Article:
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'Govt should not have allowed pilgrims in Kedarnath, Badrinath'

July 01, 2013 11:08 IST

'Focus on pilgrims, nobody talking about suffering of locals'

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Having returned from a visit to the flood-hit areas in Uttarakhand, the state’s former chief minister B C Khanduri tells Shishir Prashant that Congress Vice-President Rahul Gandhi’s visit to the state in the light of restrictions made earlier by the home ministry on VIP movements in the affected areas, was a ‘totally childish activity’

You have just returned from a visit to some of the worst affected areas in Uttarakhand. How grave is the situation?

Gujarat Chief Minister Narendra Modi and I took an aerial survey. They [the state government] did not allow us to land. Thereafter, we went by road to the Rudraprayag area. Since most roads have been washed away, we could not go very far off. Nevertheless, the devastation is big, and the local people have also suffered immensely. Since the focus is still on the evacuation of stranded pilgrims, nobody is talking about the losses of the local people and their sufferings. They have lost their belongings and their shelter.

Complete Coverage: Uttarakhand Disaster 2013

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Image: A survivor pleads with a soldier to allow him to board an army helicopter, during rescue operations at Badrinath
Photographs: Danish Siddiqui/Reuters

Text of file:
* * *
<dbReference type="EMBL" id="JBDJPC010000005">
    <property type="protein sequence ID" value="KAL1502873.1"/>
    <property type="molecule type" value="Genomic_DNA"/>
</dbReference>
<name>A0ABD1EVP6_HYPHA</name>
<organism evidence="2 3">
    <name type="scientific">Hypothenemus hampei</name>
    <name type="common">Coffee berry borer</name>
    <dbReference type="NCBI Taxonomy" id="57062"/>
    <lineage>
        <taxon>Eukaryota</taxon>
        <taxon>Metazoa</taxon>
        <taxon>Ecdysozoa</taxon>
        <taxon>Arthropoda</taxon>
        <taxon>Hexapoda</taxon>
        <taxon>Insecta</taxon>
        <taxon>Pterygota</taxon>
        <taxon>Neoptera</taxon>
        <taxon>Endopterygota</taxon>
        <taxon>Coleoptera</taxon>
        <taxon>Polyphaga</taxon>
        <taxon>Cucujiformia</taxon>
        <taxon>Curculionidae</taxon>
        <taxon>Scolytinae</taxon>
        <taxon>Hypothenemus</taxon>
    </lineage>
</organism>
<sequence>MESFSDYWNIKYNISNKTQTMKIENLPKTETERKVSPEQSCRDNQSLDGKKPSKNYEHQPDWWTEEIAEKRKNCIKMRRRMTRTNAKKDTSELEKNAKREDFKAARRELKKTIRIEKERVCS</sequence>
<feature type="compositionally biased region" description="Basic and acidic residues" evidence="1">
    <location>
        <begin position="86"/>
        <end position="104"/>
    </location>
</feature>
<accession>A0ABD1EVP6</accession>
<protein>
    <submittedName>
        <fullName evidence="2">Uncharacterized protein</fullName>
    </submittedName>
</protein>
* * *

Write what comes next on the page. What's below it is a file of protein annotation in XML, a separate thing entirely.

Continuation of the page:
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'Govt should not have allowed pilgrims in Kedarnath, Badrinath'

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Has Chief Minister Vijay Bahuguna been able to handle the situation effectively?

I don’t want to get into the blame game at this point of time. Yes, there was criticism against the government because it did not pay heed to the meteorological department’s warnings of heavy rainfall. What steps were taken in response to the warnings issued for June 14-16? The government should not have allowed pilgrims to go beyond Srinagar (the midpoint, en route the Kedarnath and Badrinath shrines).

But the chief minister said the government did not receive any warning about cloudbursts?

I cannot say much; it’s a technical issue. But I think there was a warning about heavy rainfall. Anyway, it is a matter of grave concern that the latest technologies are not being used (by the meteorological department). In 1970, I was posted at Joshimath in Chamoli district. There was a cloudburst, and a lake had breached its banks, owing to which there was a Himalayan Tsunami. Even then, a lot of damage was caused in Srinagar. It is surprising that nothing has changed in all these years. But, yes, there should be an early warning system. The central government should take up this issue seriously and come out with a concrete plan.